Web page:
Leadership coaching: should all executives do it?

01 Dec 2014

Leadership coaching: should all executives do it?

In today’s complex and fast-changing business world, more and more corporates are turning to executive coaching to assist leaders to improve their performance through greater self-awareness and developing personal insight. Coaching has been described as one of the fastest growth industries in the US, and in SA, most JSE-listed companies have employed the services of a professional coach. Can all executives benefit from coaching? Or are there times when it should be avoided?


A survey we conducted recently among the human resources directors of 40 JSE-listed companies, revealed that 75% regularly make use of executive coaches. Of these, 88% believe coaching has a significant impact on improving executive performance.


Coaching is a great opportunity for executives to become more self-aware of their own strengths and weaknesses, and learn how they can remove barriers to better performance. Coaches can provide support through difficult change, particularly at the start of a new job or when an executive has been promoted, or if there have been changes in an individual’s personal circumstances which may be impacting their work life. A good coach will be well versed in psychology, and will refer someone to a counsellor or therapist if necessary.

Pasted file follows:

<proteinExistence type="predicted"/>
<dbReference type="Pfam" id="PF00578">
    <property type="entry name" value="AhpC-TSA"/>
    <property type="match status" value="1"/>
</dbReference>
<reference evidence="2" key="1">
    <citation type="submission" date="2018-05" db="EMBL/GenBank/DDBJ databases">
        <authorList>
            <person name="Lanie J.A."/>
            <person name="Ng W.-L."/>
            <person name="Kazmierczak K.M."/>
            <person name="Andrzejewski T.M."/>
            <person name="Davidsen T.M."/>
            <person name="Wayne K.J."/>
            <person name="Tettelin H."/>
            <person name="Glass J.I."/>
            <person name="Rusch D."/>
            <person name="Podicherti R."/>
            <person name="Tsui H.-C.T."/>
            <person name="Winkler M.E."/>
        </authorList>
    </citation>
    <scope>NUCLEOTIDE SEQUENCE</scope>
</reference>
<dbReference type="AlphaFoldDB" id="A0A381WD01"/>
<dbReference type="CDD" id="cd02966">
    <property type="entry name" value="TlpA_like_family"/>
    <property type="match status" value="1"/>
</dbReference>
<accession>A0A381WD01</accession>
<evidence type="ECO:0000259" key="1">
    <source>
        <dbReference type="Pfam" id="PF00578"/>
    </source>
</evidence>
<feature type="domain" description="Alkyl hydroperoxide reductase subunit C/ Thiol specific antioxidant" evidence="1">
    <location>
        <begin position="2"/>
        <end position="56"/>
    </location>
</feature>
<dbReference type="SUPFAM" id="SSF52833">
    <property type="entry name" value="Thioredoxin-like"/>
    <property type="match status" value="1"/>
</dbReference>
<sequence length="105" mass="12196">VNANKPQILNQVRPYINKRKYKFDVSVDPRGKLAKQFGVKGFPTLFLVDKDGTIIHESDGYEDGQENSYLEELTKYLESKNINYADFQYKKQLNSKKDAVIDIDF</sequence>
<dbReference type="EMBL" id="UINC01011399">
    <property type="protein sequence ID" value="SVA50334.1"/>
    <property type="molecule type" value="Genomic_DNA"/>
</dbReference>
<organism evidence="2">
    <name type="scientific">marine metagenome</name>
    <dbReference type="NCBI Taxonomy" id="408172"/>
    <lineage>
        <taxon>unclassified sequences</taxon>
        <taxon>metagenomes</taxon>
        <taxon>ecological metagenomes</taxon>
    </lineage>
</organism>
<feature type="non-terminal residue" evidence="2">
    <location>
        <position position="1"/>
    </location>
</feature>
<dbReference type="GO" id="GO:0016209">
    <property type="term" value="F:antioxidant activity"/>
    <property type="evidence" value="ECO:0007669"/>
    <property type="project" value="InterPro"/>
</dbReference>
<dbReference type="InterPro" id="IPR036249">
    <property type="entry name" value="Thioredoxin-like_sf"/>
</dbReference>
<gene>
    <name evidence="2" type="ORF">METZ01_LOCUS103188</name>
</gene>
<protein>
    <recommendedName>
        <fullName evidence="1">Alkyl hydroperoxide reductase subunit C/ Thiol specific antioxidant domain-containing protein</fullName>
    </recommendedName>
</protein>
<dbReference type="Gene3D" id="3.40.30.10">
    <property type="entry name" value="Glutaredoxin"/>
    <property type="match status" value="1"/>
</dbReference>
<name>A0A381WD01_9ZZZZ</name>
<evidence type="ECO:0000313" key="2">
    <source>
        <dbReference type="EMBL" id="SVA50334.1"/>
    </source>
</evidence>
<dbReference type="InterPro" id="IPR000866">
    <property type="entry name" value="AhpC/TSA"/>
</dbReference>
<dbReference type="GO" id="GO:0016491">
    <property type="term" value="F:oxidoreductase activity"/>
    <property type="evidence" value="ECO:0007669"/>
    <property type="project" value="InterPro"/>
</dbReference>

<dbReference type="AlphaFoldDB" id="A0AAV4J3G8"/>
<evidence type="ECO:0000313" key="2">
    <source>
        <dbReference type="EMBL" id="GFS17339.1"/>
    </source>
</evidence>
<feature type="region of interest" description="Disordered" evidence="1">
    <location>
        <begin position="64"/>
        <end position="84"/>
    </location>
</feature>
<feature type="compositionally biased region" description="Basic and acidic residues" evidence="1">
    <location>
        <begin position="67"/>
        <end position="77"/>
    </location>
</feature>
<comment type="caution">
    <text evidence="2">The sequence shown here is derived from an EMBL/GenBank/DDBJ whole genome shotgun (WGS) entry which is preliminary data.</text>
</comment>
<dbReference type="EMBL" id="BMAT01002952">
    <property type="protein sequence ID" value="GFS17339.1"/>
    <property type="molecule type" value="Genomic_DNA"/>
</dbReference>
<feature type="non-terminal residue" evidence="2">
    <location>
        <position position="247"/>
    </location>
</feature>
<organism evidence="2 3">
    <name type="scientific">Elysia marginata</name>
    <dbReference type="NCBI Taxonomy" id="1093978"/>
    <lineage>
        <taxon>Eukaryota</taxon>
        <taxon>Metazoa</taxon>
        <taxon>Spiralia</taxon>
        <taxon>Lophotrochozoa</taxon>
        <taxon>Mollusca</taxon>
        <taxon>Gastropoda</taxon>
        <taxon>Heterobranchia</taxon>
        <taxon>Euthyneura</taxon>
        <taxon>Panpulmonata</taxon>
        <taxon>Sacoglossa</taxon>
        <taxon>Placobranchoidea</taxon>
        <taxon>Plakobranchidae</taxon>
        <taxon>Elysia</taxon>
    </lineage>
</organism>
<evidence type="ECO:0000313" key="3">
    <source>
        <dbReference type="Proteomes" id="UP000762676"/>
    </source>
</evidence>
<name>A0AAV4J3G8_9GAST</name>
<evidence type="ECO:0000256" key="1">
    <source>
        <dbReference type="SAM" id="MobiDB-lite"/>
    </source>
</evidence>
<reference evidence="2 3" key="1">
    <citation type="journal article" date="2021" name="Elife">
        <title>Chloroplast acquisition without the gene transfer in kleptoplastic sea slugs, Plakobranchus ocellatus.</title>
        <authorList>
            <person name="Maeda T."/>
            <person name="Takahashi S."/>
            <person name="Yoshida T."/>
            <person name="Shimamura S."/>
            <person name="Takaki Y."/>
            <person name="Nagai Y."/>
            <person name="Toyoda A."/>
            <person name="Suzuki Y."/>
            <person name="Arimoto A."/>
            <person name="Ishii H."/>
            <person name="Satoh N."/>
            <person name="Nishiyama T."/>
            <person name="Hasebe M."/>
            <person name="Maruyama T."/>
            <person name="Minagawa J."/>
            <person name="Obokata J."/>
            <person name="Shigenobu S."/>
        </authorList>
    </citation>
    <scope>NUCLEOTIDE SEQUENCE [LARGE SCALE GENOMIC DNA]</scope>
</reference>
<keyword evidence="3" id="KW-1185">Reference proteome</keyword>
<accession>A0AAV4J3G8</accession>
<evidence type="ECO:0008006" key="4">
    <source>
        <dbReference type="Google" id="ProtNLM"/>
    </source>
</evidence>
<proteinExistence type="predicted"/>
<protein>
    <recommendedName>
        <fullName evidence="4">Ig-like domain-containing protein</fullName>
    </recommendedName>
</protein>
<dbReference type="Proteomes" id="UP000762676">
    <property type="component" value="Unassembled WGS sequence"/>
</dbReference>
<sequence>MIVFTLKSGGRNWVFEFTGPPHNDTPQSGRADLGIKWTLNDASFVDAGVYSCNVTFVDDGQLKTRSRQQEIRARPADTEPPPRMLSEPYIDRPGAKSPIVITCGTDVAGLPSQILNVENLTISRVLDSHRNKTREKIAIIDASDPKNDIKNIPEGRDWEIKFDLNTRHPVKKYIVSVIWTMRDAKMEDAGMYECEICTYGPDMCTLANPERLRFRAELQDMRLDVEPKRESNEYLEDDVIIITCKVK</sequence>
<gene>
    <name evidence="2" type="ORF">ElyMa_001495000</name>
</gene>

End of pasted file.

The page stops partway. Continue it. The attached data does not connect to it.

It is important to note that executive coaching is not a cure-all solution to core behaviour and performance problems, however. It won’t solve what are essentially management issues. What should be an internal conversation around underperformance can’t just be passed off to a coach in the hope that the ‘expert’ will fix the problem. Your executives should also be ‘coachable’ and willing to work with an outsider – the process could bring up emotional issues that they may not feel ready to deal with. Bear in mind that coaching could have unintended consequences – the process may be so life-changing for some executives that they decide to leave the company to pursue a completely different career! This can and does happen.


Coaches seem to be a dime a dozen these days, but not all have the same level of expertise. What makes a good executive coach? Our survey revealed that companies generally look for the following:

  • Recognised professional qualifications
  • The ability to demonstrate a successful career, and a track record of helping executives improve their performance and general level of well-being
  • The ability to demonstrate successful home and work life balance
  • The ability to build trust quickly and create an environment of honesty
  • An understanding of own self-awareness and emotional intelligence
  • Exceptional listening and feedback skills
  • The ability to maintain confidentiality
  • Recommendations from other corporates


When considering which coach to hire, it is a good idea to invest in the best. Executives can be scary people, so you need a coach who is robust, observant, an excellent listener, and able to provide the necessary feedback and support. And start at the top with the CEO, as this will foster a culture of self-awareness throughout the organisation. Lastly, remember that executive coaching is not a life-time relationship. It is an intervention which, if done correctly and under the appropriate circumstances, can be of immense value to any organisation.